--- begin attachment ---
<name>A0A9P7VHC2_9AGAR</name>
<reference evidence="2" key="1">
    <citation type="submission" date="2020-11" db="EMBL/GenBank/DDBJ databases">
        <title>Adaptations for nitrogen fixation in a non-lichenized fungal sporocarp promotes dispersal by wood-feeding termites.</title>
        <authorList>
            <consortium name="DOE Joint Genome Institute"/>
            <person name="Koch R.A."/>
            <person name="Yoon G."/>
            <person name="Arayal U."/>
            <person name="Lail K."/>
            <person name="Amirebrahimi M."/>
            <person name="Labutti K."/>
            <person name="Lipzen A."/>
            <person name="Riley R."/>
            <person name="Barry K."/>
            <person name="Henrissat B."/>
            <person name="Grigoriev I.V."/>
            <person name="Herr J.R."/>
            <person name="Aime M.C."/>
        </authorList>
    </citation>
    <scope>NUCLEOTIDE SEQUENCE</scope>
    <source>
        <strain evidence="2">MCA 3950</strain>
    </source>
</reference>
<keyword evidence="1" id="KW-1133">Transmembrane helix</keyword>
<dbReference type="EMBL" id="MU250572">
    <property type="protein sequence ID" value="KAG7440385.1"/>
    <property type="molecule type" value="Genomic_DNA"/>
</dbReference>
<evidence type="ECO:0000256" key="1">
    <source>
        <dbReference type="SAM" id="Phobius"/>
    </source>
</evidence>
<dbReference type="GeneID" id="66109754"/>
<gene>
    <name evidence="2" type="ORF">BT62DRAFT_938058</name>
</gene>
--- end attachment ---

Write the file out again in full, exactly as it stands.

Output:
<name>A0A9P7VHC2_9AGAR</name>
<reference evidence="2" key="1">
    <citation type="submission" date="2020-11" db="EMBL/GenBank/DDBJ databases">
        <title>Adaptations for nitrogen fixation in a non-lichenized fungal sporocarp promotes dispersal by wood-feeding termites.</title>
        <authorList>
            <consortium name="DOE Joint Genome Institute"/>
            <person name="Koch R.A."/>
            <person name="Yoon G."/>
            <person name="Arayal U."/>
            <person name="Lail K."/>
            <person name="Amirebrahimi M."/>
            <person name="Labutti K."/>
            <person name="Lipzen A."/>
            <person name="Riley R."/>
            <person name="Barry K."/>
            <person name="Henrissat B."/>
            <person name="Grigoriev I.V."/>
            <person name="Herr J.R."/>
            <person name="Aime M.C."/>
        </authorList>
    </citation>
    <scope>NUCLEOTIDE SEQUENCE</scope>
    <source>
        <strain evidence="2">MCA 3950</strain>
    </source>
</reference>
<keyword evidence="1" id="KW-1133">Transmembrane helix</keyword>
<dbReference type="EMBL" id="MU250572">
    <property type="protein sequence ID" value="KAG7440385.1"/>
    <property type="molecule type" value="Genomic_DNA"/>
</dbReference>
<evidence type="ECO:0000256" key="1">
    <source>
        <dbReference type="SAM" id="Phobius"/>
    </source>
</evidence>
<dbReference type="GeneID" id="66109754"/>
<gene>
    <name evidence="2" type="ORF">BT62DRAFT_938058</name>
</gene>